* Posts by Ledswinger

7494 posts • joined 1 Jun 2012

If most punters are unlikely to pay more for 5G, why all the rush?

Ledswinger Silver badge

Since it's easier to get permission to lay fiber in rural areas, we may have the last laugh. No one here is going to mind another ditch to get better service. No sidewalks to dig up.

Easier and cheaper to dig trenches, you are correct. On the other hand, in most situations the lower cost per foot of rural trenching is more than offset by the lower customer density. Which is why cable has been laid in cities far more commonly than in rural areas.

As indicative numbers (given the vast range in the real world) it is four times as expensive to lay trenches and ducts in "made up" ground compares to road verges and fields. But the customer density in a town or city will be twenty times that of rural populations, making the cost per rural customer five times greater.

Ledswinger Silver badge

Re: Capacity, not speed

The capacity-not-speed argument also applies to the High Speed 2 railway line. The same arguments are made (people aren't willing to pay more for faster trains); but ultimately it's about increasing capacity, not about going faster.

And there's a similar parallel that the additional capacity can be delivered far more cheaply with existing technology. Convert the Virgin Pendolino's to 100% standard class and you'd increase West Coast line capacity by 25% in a matter of months for a few million quid. Stick in two more carriages and extend the platforms and you'd get another 23% of original capacity. Longer platforms would cost several hundred million quid due to the challenge of extending platforms at constrained stations, but lets assume it costs a billion all in - I've just given a plan that costs a billion but doubles the intercity capacity of the WCML, and can be delivered in two stages, rather than the £80bn and rising cost of HS2.

Coming back to mobile telecoms, the benefits of 5G don't address any of the problems most paying customers really want addressing, and those problems would be most cost effectively met with a more ambitious HDSPA and 4G build out, plus some sensible regulation to permit domestic femto or picocells to reduce the problem of poor internal coverage (and I don't mean by just letting any Tom Dick or Harry sell crappy, poorly designed, network disrupting junk).

Ofcom asks networks, ISPs: Hey, wouldn't it be nice if you let customers know the best deal once their contract's up?

Ledswinger Silver badge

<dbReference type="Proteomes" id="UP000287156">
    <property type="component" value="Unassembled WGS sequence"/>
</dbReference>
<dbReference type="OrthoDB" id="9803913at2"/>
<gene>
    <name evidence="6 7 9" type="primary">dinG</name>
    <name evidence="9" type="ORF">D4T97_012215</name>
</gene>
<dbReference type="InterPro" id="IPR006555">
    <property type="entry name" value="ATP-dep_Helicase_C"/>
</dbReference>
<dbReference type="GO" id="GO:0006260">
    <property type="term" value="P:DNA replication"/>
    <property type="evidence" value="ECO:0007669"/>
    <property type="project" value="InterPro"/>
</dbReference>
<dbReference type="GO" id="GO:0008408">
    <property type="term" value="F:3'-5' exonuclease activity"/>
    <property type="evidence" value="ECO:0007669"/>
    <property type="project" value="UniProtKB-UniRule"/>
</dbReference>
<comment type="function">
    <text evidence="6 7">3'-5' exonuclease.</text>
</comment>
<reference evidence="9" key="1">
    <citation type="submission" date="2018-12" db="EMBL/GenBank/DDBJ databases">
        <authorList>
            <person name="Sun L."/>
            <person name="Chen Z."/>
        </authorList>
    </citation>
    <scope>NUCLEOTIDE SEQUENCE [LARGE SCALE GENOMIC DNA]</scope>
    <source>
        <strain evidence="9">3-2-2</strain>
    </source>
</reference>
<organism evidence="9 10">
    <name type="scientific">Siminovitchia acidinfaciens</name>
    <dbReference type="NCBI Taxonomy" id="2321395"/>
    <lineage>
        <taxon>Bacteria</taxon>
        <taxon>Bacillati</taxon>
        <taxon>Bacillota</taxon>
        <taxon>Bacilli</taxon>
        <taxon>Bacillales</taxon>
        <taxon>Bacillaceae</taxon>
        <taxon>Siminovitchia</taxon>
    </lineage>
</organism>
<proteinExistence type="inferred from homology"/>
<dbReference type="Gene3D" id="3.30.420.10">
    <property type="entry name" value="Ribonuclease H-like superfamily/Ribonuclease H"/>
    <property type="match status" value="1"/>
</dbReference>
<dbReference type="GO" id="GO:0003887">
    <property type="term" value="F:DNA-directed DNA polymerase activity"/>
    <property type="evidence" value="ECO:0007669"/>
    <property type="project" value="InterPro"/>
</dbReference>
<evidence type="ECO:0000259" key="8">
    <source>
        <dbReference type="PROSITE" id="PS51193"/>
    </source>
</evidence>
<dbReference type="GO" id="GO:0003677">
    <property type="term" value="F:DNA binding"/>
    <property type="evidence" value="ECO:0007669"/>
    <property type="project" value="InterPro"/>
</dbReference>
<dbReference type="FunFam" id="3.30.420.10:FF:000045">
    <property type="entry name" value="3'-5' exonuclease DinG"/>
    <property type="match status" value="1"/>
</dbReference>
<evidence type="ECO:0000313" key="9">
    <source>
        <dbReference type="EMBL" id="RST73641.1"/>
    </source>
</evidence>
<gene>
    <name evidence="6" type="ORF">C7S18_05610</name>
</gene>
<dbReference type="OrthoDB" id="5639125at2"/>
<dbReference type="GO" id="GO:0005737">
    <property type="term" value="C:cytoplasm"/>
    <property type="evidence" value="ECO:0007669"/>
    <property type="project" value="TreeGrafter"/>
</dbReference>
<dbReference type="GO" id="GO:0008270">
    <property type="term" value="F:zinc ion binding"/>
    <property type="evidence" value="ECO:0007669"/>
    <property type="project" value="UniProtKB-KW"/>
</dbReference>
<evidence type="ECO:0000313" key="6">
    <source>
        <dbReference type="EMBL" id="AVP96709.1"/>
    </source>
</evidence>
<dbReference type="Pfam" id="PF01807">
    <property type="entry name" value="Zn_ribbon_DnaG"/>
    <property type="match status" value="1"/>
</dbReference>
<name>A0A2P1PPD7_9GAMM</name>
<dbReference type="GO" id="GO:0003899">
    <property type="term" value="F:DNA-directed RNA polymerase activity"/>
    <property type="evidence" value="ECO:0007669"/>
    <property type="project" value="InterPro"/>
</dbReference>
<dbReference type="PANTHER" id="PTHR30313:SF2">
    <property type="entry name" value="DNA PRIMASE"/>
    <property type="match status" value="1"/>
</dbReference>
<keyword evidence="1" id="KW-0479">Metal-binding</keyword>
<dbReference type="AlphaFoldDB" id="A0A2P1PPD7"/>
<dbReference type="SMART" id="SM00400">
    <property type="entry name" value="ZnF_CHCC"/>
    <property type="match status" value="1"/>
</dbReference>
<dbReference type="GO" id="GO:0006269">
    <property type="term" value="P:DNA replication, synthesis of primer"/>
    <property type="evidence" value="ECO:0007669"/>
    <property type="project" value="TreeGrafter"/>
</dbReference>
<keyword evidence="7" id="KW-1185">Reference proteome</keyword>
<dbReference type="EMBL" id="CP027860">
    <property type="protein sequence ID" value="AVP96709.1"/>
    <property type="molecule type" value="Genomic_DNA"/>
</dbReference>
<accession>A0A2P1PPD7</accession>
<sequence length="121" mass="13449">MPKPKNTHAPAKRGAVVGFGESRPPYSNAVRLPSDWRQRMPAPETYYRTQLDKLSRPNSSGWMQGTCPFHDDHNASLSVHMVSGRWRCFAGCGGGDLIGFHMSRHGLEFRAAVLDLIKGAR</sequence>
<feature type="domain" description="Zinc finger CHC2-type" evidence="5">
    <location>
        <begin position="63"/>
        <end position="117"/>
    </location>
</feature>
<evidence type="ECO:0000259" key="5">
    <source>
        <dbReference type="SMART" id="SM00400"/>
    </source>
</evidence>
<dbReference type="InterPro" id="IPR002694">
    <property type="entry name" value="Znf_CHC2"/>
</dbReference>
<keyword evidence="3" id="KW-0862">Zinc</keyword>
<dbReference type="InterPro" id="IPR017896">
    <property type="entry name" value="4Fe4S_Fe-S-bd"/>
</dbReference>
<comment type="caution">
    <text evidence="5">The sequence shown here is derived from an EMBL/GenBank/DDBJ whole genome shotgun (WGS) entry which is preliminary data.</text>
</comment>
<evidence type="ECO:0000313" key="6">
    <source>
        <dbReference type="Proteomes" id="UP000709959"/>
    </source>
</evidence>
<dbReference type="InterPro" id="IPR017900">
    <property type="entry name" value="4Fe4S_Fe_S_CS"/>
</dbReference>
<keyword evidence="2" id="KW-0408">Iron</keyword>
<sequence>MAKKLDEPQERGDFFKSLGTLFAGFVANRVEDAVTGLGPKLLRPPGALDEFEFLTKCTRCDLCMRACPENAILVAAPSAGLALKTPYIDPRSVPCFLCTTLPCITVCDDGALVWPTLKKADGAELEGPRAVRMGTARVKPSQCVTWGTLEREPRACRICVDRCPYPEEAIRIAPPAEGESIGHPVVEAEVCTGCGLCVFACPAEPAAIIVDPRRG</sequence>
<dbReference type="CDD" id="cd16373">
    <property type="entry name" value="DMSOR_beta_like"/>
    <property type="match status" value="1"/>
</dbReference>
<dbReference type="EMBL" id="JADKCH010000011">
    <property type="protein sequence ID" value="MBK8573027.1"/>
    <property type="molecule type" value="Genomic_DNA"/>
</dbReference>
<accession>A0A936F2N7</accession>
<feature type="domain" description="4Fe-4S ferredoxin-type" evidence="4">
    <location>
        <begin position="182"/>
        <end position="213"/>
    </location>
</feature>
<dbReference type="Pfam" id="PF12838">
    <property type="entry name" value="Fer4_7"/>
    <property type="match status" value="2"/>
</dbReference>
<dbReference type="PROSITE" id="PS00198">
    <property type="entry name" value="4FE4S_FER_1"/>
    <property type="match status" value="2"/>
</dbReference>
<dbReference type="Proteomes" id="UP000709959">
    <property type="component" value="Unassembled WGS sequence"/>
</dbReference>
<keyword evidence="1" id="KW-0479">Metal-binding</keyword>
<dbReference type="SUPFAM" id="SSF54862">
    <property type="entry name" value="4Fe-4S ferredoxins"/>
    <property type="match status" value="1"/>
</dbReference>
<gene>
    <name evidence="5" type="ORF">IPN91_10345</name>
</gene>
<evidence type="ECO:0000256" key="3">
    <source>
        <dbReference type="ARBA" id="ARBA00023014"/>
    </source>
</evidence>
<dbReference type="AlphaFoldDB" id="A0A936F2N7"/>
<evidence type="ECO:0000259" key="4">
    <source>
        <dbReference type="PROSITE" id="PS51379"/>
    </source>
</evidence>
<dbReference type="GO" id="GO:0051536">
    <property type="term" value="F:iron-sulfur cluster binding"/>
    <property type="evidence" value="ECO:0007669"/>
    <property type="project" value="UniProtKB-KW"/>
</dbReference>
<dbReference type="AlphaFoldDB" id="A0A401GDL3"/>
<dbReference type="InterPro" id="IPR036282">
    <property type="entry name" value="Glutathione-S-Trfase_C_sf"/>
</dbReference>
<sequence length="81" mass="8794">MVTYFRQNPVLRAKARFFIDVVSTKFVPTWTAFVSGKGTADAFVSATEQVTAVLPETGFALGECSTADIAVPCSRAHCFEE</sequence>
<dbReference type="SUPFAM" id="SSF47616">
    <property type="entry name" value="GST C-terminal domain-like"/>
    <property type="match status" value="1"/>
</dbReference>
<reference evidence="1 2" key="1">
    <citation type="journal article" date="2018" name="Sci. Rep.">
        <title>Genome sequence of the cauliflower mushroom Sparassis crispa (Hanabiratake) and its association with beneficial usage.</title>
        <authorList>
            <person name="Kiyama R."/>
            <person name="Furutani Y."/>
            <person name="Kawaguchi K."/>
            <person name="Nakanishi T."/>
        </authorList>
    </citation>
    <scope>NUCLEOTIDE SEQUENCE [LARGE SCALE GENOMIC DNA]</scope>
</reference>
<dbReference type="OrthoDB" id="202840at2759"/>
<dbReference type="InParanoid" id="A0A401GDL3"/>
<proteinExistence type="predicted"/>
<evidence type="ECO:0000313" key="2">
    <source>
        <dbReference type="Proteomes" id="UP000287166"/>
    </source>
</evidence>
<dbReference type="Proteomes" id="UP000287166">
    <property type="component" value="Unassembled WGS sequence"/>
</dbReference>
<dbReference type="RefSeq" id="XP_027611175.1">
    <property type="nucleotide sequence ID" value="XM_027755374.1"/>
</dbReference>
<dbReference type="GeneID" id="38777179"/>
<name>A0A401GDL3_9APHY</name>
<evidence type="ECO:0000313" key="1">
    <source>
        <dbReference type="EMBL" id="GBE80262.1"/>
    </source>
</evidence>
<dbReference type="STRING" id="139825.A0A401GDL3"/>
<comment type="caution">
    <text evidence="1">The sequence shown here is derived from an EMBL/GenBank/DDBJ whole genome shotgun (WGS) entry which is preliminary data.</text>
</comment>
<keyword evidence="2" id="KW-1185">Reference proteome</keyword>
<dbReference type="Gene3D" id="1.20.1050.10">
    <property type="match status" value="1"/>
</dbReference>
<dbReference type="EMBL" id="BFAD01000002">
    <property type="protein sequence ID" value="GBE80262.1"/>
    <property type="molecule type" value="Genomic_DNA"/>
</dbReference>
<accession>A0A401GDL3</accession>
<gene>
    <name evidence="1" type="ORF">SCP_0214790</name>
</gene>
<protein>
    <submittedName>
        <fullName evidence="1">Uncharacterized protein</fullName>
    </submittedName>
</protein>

Re: Contracts

How did we ever get to this stage where mobiles and broadband are on (usually 1 or 2 year) contracts?

Because most people found it easier to fork out twenty or thirty quid a month rather than having to find £300-400 - and that was back in the day before phone makers realised that the gullible could be easily fleeced for £1,000+

Now we've got the value camp of people buying SIM free handsets, we've got an intermediate group buying a handset on contract and wanting to keep it beyond the contract (to whom this proposal applies). And then there's the group that want to always have the newest, shiniest, and who are happy to be perpetually paying full contract prices, renewing as soon as the contract ends (or permits an "upgrade").

But, as usual, Ofcom have flunked consumer protection, in favour of cosying up to the industry. MNOs should not be required to tell their customers they might get a better deal, they should be compelled by law to put customers onto an regulated airtime only contract when the handset's paid off.

Change is likely to come - there's a very slow moving trend that is pushing for all consumer regulation to be separated out from technical/asset regulatory bodies (Ofwat, Ofgem Ofcom, possibly FCA and CAB), and combined into a single consumer regulator, applying common standards for most consumer services. Its a long way off, but I look forward to the happy day when the clowns at Ofcom lose their consumer protection responsibilities to a body far more capable of doing the job.

Apple to splash $10bn raisin' American bit barns

Ledswinger Silver badge

Re: Green Credentials

Industrial scale device recycling is ambivalent to glue, and AFAIK there's been no proper analysis to compare the whole life impact of glue versus nominal repairability.

Don't overlook the additional impact of after market supply chain, which can be considerable.

Thanks to UK peers, coming to a laptop near you in 2019: Age checks for online smut

Ledswinger Silver badge

Re: Doh....

If the VPN use does explode in the UK I wonder how much that's going to screw up GCHQ's work.

Opera, with its built in VPN capability is suddenly looking very attractive. Yes, it all gets funnelled to China, but that's only a problem for those doing the sort of jobs that the PLA might have an interest in, or those who might have illegal interests?

Dixons Carphone smarting from £440m loss as it writes down goodwill on mobile biz

Ledswinger Silver badge

Re: "Includes handing the 30,000-strong workforce £1,000 worth of shares"

Is that each, or just an insultingly small incentive per person?